It is one object of this invention to provide a vehicle for alleviating an inner-city traffic situation and a lack of parking space. It is also intended that this vehicle be able to transport at least one person as economically as possible as regards the cost of purchasing and operating the vehicle. Furthermore, the vehicle is to be of a space-saving length and width, simple and comfortable to operate and very maneuverable. The vehicle is also to be sufficiently powerful to easily keep pace with conventional cars and, in addition, a radius of action permits the vehicle to be used for cross-country transport, like a car or a motorbike. In one preferred embodiment, the vehicle is also suitable for all-weather use and, in particular, has a heating system for winter use. In this version, the vehicle has a weatherproof and thief-proof storage space for transporting objects, which is at least big enough to carry a regular shopping load for a four-person family.
The objects of this invention are solved by a motor-driven three-wheeled vehicle as described in the specification and the claims.
The drawings show various views of one embodiment of this three-wheeled vehicle, and a structure and individual parts of the three-wheeled vehicle and the way in which they function will be explained in the following description.
The drawings show this invention wherein:
FIG. 1 is a diagrammatic side view of a motor-driven three-wheeled vehicle without a body;
FIG. 2 is a diagrammatic top view of the motor-driven three-wheeled vehicle of FIG. 1 without a body;
FIG. 3 is a diagrammatic side view of the motor-driven three-wheeled vehicle without a body and with an alternative front wheel suspension;
FIG. 4 is a diagrammatic top view of the motor-driven three-wheeled vehicle of FIG. 3 without a body and with the front wheel turned at an angle;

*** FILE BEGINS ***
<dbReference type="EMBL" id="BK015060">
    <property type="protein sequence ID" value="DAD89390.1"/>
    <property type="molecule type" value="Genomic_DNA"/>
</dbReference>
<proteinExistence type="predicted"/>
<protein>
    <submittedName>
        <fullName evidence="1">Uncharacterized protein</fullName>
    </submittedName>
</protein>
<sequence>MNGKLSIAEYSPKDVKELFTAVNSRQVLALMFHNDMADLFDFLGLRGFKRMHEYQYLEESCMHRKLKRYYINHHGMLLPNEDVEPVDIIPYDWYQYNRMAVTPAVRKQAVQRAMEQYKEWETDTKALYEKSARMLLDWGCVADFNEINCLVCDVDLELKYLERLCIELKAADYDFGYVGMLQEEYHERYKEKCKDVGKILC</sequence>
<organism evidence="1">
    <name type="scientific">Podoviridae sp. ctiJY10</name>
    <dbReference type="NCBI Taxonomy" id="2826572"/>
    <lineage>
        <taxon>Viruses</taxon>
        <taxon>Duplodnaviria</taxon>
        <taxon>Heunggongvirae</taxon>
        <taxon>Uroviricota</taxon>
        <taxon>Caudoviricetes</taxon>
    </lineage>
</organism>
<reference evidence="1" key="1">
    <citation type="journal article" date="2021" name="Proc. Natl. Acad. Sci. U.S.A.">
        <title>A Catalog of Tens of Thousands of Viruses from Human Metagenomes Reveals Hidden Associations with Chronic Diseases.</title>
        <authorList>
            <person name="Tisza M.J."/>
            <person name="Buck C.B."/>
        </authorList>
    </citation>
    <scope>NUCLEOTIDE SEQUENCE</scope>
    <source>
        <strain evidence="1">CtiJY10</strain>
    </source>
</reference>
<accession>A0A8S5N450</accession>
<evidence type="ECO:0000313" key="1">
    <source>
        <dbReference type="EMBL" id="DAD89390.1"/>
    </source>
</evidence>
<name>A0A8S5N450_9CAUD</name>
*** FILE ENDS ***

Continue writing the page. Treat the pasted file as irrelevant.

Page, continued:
FIG. 5 is a side view of the motor-driven three-wheeled vehicle with a body and a closed driver cabin;
FIG. 6 is a front perspective view of the motor-driven three-wheeled vehicle as shown in FIG. 5 but tilting into a curve to the right, seen off-center from the front;
FIG. 7 is a rear perspective view of the motor-driven three-wheeled vehicle as shown in FIG. 5 but tilting into a curve to the left, seen off-center from the back;
FIG. 8 is a front view of the motor-driven three-wheeled vehicle with a body;
FIG. 9 is a rear view of the motor-driven three-wheeled vehicle with a body;
FIG. 10 is a rear view of the motor-driven three-wheeled vehicle negotiating a curve to the right, with a stabilizer device;
FIG. 11 is a rear view of the motor-driven three-wheeled vehicle stopping on a sloping surface, with a stabilizer device in action; and
FIG. 12 is a perspective view of the motor-driven three-wheeled vehicle negotiating a curve to the left.
FIG. 1 shows a diagrammatic side view of the motor-driven three-wheeled vehicle without a body to reveal essential technical features of the vehicle. The vehicle basically comprises a front vehicle part 1 and a rear vehicle part 2, with the two parts 1, 2 tiltable relative to each other about a longitudinal axis of the vehicle. A tilt axle 3 runs along a length of the vehicle and is located as low down as possible, certainly below the level of the wheel axles 4, 5. The front wheel 7 is of the type otherwise used on motorized scooters and the rear wheels 6 are car type wheels with a broad, cylindrical surface. The wheels 6 comprise, for example, a 13-inch cast wheel rim and a shrink-fit size 155/60 car tire. Other sized wheels can also be used, however, especially smaller wheels, so that a vehicle fitted with the wheels is maneuverable and so that the wheels and tires do not take up much room in relation to the overall volume of the vehicle. In one preferred embodiment, the vehicle has the front vehicle part 1 with a tiltable front wheel suspension 11 at the front, to which the front wheel 7, the engine 8 and the gears 9 are attached, thereby providing the vehicle with a front-wheel drive. The engine 8 and the gears 9 essentially form one structural unit, with the gearbox directly carrying the front wheel 7. The engine 8, the gears 9 and, in particular, the exhaust 10 are thus unsprung and are built to be as light and compact as possible in order to keep these unsprung masses to a minimum. The exhaust 10 is mounted to a side and opens close to the ground so that the exhaust gases escape underneath the vehicle in motion without dirtying it or allowing any gases to penetrate a driver space. The entire unit comprising the engine 8 with the exhaust 10, the gears 9 and the wheel 7 is tiltably connected with the frame part 12 of the front vehicle part 1 via a suspension 11.